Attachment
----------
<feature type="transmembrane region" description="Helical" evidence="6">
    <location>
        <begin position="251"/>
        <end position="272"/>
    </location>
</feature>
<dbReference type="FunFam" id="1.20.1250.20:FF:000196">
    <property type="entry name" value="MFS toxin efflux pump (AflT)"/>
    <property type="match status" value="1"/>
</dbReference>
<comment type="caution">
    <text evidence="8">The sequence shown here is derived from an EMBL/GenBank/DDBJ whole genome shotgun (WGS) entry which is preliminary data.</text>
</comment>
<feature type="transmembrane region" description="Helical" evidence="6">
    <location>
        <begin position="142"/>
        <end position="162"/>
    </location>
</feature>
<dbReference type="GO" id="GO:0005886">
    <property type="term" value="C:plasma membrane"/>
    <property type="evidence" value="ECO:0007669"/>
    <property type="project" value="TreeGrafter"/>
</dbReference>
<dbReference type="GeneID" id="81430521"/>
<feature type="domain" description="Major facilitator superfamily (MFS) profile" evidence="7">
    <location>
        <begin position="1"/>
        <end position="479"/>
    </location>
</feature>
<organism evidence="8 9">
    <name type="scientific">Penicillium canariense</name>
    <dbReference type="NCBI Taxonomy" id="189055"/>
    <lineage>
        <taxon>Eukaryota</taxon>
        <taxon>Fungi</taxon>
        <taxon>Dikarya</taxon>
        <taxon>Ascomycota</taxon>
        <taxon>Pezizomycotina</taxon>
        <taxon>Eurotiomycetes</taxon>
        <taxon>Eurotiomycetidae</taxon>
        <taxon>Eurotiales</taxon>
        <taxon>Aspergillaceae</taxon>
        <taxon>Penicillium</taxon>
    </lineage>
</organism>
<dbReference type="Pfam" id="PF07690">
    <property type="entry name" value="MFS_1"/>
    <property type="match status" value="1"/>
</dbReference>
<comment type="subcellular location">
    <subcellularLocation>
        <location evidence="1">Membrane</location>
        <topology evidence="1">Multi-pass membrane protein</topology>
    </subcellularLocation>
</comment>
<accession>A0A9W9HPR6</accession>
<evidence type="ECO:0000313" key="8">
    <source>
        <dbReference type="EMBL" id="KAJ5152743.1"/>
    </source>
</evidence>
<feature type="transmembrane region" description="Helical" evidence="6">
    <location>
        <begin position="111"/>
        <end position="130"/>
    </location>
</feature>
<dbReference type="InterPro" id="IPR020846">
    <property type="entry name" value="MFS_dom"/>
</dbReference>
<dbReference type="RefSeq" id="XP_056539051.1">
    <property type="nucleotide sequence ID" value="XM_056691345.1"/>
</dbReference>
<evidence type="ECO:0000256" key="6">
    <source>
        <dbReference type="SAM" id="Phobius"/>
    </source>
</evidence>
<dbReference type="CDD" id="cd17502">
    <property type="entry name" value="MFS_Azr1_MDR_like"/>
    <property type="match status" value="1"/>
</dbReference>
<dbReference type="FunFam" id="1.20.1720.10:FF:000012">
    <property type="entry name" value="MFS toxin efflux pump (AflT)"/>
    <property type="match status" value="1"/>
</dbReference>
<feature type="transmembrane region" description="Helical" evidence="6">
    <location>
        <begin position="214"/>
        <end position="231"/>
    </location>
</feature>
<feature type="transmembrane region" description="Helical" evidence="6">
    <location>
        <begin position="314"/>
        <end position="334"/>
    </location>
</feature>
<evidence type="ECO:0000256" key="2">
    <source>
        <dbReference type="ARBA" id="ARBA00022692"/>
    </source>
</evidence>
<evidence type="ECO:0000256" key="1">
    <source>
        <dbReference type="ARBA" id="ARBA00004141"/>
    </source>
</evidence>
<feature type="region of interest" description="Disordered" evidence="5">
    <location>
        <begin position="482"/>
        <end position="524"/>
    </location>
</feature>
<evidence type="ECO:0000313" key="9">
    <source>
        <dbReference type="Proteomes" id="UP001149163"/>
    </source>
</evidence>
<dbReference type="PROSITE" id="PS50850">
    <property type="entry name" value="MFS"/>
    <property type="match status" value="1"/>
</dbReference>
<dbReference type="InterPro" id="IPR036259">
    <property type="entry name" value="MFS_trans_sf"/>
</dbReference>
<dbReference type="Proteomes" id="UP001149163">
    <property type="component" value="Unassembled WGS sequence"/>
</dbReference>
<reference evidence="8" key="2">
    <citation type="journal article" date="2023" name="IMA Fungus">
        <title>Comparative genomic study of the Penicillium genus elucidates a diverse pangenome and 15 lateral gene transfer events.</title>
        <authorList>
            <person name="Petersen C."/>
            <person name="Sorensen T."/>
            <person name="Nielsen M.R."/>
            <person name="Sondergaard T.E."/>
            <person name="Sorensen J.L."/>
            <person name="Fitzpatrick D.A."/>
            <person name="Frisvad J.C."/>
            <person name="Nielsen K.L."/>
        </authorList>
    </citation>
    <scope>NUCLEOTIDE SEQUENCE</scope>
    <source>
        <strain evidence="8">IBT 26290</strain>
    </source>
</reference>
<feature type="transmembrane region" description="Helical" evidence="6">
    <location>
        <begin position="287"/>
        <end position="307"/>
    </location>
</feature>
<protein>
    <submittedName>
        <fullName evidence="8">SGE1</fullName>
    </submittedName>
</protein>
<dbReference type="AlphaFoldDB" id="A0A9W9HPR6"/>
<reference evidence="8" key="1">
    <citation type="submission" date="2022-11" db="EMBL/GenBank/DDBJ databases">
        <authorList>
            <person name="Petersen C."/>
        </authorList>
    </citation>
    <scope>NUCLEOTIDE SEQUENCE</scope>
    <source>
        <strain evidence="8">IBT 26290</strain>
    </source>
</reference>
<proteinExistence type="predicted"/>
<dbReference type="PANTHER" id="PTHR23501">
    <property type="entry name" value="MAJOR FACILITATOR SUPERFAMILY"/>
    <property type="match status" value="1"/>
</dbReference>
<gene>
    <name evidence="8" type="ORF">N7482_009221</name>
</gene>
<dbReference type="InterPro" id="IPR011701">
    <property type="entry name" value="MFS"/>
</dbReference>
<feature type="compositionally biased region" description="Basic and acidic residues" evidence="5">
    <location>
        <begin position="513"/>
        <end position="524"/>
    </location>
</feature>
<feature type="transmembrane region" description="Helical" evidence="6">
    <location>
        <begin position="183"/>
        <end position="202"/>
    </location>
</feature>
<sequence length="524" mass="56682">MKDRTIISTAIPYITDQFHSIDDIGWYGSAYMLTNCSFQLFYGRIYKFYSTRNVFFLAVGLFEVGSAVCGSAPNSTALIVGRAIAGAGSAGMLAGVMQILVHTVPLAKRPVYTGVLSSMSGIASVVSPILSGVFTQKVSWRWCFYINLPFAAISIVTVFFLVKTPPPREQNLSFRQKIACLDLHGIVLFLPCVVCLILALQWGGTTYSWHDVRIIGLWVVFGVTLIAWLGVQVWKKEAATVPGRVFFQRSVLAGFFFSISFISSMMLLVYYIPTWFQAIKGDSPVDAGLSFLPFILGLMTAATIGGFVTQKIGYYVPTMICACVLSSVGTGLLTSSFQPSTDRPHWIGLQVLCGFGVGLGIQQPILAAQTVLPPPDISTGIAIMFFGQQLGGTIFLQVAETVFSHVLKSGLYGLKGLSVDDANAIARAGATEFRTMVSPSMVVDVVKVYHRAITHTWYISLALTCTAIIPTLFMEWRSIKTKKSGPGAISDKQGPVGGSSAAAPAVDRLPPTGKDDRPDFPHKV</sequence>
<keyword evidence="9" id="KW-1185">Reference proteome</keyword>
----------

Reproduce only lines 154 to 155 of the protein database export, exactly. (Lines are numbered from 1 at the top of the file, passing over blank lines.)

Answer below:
        <end position="307"/>
    </location>